Format

Send to

Choose Destination
Cell. 2014 Jun 5;157(6):1380-92. doi: 10.1016/j.cell.2014.05.009.

Bromine is an essential trace element for assembly of collagen IV scaffolds in tissue development and architecture.

Author information

1
Department of Pharmacology, Vanderbilt University School of Medicine, 451 Preston Research Building, Nashville, TN 37232, USA.
2
Department of Biochemistry, Vanderbilt University School of Medicine, 607 Light Hall, Nashville, TN 37232, USA; Division of Nephrology and Hypertension, Department of Medicine, Vanderbilt University School of Medicine, D-3100 Medical Center North, Nashville, TN 37232, USA.
3
Division of Nephrology and Hypertension, Department of Medicine, Vanderbilt University School of Medicine, D-3100 Medical Center North, Nashville, TN 37232, USA.
4
Division of Nephrology and Hypertension, Department of Medicine, Vanderbilt University School of Medicine, D-3100 Medical Center North, Nashville, TN 37232, USA; Center for Matrix Biology, Vanderbilt University Medical Center, 1161 21st Avenue South, Nashville, TN 37232, USA.
5
Department of Cell and Developmental Biology, Vanderbilt University School of Medicine, U-3218 Medical Research Building III, Nashville, TN 37232, USA; Department of Cancer Biology, Vanderbilt University School of Medicine, 691 Preston Research Building, Nashville, TN 37232, USA; Vanderbilt Ingram Cancer Center, Vanderbilt University Medical Center, 2220 Pierce Avenue, Nashville, TN 37232, USA.
6
Department of Biochemistry, Vanderbilt University School of Medicine, 607 Light Hall, Nashville, TN 37232, USA; Division of Nephrology and Hypertension, Department of Medicine, Vanderbilt University School of Medicine, D-3100 Medical Center North, Nashville, TN 37232, USA; Center for Matrix Biology, Vanderbilt University Medical Center, 1161 21st Avenue South, Nashville, TN 37232, USA; Vanderbilt Ingram Cancer Center, Vanderbilt University Medical Center, 2220 Pierce Avenue, Nashville, TN 37232, USA; Department of Pathology, Microbiology, and Immunology, Vanderbilt University School of Medicine, C-3322 Medical Center North, Nashville, TN 37232, USA; Vanderbilt Institute of Chemical Biology, Vanderbilt University Medical Center, 896 Preston Research Building, Nashville, TN 37232, USA. Electronic address: billy.hudson@vanderbilt.edu.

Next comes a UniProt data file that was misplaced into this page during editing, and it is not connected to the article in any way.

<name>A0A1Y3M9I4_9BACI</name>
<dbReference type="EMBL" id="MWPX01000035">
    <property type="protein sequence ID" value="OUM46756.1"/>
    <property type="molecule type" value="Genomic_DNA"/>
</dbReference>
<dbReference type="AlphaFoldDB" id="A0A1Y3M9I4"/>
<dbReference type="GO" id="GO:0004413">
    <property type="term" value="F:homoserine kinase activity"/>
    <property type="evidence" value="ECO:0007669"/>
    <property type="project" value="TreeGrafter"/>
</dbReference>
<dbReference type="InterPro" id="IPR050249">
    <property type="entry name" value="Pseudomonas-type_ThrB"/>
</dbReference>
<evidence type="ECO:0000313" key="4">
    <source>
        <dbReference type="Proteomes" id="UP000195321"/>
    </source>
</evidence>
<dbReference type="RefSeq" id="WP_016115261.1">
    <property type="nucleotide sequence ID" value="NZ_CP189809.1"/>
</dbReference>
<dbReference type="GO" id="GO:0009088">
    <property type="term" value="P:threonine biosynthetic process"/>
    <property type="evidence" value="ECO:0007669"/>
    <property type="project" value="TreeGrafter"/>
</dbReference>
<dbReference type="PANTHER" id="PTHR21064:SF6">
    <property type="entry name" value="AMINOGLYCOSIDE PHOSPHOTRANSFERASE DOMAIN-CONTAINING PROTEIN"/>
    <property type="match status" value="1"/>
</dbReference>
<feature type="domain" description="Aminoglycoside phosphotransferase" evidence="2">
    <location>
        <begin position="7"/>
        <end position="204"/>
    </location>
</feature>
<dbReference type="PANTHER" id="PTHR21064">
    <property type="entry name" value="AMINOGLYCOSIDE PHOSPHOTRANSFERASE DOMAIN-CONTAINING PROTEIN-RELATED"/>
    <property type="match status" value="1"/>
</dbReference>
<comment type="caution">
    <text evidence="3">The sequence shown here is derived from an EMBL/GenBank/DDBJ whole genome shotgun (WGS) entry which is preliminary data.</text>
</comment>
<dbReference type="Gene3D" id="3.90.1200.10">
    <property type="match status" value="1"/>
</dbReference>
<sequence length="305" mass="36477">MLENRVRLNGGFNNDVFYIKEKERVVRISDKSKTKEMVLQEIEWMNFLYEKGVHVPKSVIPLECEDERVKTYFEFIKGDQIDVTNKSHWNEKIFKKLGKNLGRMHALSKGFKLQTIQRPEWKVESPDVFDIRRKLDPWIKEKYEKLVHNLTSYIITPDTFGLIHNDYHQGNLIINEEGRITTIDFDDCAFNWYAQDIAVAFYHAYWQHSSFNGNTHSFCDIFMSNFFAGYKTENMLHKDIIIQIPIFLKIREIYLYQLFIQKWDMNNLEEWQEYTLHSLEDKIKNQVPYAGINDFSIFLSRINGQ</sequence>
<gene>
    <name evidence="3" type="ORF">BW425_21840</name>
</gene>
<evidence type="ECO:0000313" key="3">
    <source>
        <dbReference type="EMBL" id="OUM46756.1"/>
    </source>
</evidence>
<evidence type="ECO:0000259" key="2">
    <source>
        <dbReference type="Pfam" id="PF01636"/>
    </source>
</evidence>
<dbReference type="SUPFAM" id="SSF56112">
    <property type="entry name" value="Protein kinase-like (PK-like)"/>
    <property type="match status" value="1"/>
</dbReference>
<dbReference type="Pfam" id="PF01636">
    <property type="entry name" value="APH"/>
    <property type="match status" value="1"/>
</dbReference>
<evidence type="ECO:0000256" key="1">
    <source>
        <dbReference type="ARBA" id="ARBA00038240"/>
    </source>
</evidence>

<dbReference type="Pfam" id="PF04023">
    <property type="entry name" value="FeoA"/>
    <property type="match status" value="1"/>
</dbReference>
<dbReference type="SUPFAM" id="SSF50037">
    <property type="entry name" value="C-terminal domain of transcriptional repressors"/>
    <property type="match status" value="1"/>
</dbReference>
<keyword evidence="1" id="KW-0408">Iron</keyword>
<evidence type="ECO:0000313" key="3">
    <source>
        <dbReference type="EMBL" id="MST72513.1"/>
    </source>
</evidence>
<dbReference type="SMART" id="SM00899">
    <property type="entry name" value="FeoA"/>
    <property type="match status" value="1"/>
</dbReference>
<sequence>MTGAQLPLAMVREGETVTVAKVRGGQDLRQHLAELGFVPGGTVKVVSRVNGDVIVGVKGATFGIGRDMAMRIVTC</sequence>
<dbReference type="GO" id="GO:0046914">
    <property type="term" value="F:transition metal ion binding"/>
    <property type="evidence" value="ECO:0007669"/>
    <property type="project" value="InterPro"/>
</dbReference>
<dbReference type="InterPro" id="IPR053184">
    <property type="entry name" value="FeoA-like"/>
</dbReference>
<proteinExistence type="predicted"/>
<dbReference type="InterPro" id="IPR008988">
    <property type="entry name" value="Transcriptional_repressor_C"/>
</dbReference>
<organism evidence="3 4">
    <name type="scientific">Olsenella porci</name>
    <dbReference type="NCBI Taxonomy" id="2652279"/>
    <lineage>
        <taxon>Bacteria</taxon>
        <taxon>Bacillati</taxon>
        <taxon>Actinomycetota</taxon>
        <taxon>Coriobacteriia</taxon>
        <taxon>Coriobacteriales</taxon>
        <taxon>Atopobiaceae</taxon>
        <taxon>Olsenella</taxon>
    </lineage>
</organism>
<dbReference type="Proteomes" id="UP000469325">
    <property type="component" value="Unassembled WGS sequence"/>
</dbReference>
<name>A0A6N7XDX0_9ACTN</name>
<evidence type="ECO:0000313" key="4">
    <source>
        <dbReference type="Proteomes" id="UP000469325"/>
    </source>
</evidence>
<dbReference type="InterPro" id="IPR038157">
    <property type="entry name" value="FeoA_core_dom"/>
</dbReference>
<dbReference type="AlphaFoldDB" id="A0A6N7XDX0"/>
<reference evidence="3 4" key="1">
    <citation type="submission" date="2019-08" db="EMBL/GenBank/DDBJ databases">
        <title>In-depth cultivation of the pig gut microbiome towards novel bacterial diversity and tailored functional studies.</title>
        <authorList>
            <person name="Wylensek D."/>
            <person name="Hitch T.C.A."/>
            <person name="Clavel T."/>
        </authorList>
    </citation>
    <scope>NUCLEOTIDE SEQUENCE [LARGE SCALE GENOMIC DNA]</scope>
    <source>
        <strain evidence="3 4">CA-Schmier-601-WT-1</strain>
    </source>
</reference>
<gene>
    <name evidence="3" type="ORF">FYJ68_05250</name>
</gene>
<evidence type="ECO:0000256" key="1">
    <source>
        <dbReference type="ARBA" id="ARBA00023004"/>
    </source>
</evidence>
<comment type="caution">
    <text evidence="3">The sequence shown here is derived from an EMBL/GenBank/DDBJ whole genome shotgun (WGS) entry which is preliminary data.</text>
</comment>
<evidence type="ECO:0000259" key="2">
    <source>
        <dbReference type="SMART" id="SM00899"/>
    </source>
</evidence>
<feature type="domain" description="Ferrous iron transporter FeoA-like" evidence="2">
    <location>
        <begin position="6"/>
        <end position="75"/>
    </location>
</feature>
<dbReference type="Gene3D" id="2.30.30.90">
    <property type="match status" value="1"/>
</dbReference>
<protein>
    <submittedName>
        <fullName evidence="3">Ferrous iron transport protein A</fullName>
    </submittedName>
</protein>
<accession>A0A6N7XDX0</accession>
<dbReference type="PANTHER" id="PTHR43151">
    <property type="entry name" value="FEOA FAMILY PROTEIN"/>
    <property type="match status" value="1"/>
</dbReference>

Abstract

Bromine is ubiquitously present in animals as ionic bromide (Br(-)) yet has no known essential function. Herein, we demonstrate that Br(-) is a required cofactor for peroxidasin-catalyzed formation of sulfilimine crosslinks, a posttranslational modification essential for tissue development and architecture found within the collagen IV scaffold of basement membranes (BMs). Bromide, converted to hypobromous acid, forms a bromosulfonium-ion intermediate that energetically selects for sulfilimine formation. Dietary Br deficiency is lethal in Drosophila, whereas Br replenishment restores viability, demonstrating its physiologic requirement. Importantly, Br-deficient flies phenocopy the developmental and BM defects observed in peroxidasin mutants and indicate a functional connection between Br(-), collagen IV, and peroxidasin. We establish that Br(-) is required for sulfilimine formation within collagen IV, an event critical for BM assembly and tissue development. Thus, bromine is an essential trace element for all animals, and its deficiency may be relevant to BM alterations observed in nutritional and smoking-related disease. PAPERFLICK.

PMID:
24906154
PMCID:
PMC4144415
DOI:
10.1016/j.cell.2014.05.009
[Indexed for MEDLINE]
Free PMC Article

Supplemental Content

Full text links

Icon for Elsevier Science Icon for PubMed Central
Loading ...
Support Center